Mr. Speaker, on Sunday, April 9 I attended ceremonies in Toronto to commemorate the 16th anniversary of the Katyn massacre.
For many the name Katyn has little meaning. However, to the Polish community the name is associated with a crime without parallel.
On September 17, 1939 forces of the Soviet Union crossed the eastern border of Poland on the pretence that they would protect the Polish people. More than 15,000 Polish officers were sent to three Soviet secret police prison camps. On April 13, 1943 authorities discovered the mass graves of approximately 14,500 Polish officers in the Katyn forest, a short distance from Smolensk, Russia.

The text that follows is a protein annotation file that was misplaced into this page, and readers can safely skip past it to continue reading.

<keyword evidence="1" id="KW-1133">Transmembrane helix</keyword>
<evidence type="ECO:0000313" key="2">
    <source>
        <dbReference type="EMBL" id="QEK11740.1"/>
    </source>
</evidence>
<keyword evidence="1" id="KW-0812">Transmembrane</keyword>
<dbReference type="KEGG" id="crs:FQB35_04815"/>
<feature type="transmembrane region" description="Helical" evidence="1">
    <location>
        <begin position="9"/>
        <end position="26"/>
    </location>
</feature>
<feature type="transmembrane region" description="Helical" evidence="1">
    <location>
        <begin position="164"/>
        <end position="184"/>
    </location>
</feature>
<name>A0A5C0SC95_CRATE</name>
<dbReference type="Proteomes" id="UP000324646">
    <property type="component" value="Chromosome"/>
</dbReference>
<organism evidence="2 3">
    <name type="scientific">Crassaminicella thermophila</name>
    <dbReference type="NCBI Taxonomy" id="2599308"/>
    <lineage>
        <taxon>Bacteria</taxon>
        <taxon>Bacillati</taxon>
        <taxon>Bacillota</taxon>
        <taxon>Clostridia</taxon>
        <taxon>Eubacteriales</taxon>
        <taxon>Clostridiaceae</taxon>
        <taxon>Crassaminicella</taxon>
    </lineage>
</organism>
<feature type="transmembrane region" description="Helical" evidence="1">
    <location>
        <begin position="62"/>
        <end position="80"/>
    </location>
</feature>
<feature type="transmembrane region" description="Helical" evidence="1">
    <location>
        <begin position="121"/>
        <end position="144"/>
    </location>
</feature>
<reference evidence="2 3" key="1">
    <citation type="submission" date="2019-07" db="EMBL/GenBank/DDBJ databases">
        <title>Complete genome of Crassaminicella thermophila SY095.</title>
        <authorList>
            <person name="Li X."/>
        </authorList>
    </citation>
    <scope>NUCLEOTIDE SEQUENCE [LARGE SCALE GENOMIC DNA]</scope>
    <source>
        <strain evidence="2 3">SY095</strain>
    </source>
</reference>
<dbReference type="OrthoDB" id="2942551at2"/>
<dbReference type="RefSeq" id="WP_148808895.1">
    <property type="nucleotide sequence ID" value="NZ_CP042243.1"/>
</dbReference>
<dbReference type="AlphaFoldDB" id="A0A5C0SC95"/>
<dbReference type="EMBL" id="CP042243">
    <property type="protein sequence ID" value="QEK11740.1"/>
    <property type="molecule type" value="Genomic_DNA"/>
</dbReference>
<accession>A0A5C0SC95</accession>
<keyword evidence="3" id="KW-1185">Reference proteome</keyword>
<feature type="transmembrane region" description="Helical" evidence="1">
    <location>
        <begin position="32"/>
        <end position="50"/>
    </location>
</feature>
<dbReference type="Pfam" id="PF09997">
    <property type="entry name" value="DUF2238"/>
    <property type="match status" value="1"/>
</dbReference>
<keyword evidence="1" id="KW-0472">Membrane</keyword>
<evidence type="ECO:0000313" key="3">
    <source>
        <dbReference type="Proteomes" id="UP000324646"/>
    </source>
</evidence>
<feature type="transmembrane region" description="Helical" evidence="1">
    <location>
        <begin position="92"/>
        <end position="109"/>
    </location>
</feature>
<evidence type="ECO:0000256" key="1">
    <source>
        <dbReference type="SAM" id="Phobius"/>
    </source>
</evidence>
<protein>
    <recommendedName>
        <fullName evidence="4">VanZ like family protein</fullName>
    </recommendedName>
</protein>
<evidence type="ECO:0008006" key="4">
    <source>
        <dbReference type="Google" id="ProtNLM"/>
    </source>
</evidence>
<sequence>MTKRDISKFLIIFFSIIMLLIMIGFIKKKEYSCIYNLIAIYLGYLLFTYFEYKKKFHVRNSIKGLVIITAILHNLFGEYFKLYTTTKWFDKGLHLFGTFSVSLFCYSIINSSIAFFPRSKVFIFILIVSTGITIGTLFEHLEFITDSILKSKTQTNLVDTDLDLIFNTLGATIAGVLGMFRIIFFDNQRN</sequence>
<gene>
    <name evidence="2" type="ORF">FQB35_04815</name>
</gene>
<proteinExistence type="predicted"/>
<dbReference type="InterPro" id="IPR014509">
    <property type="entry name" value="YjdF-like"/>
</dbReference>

It took the collapse of the Soviet Union in 1989 to create an atmosphere where the truth would finally be revealed.
To honour the memory of the Katyn victims, memorials have been built and wreaths will be laid on April 13 because these are crimes so odious that even the lapse of time cannot lessen their impact. Katyn is not only a Polish issue but one that affects the conscience of the entire world.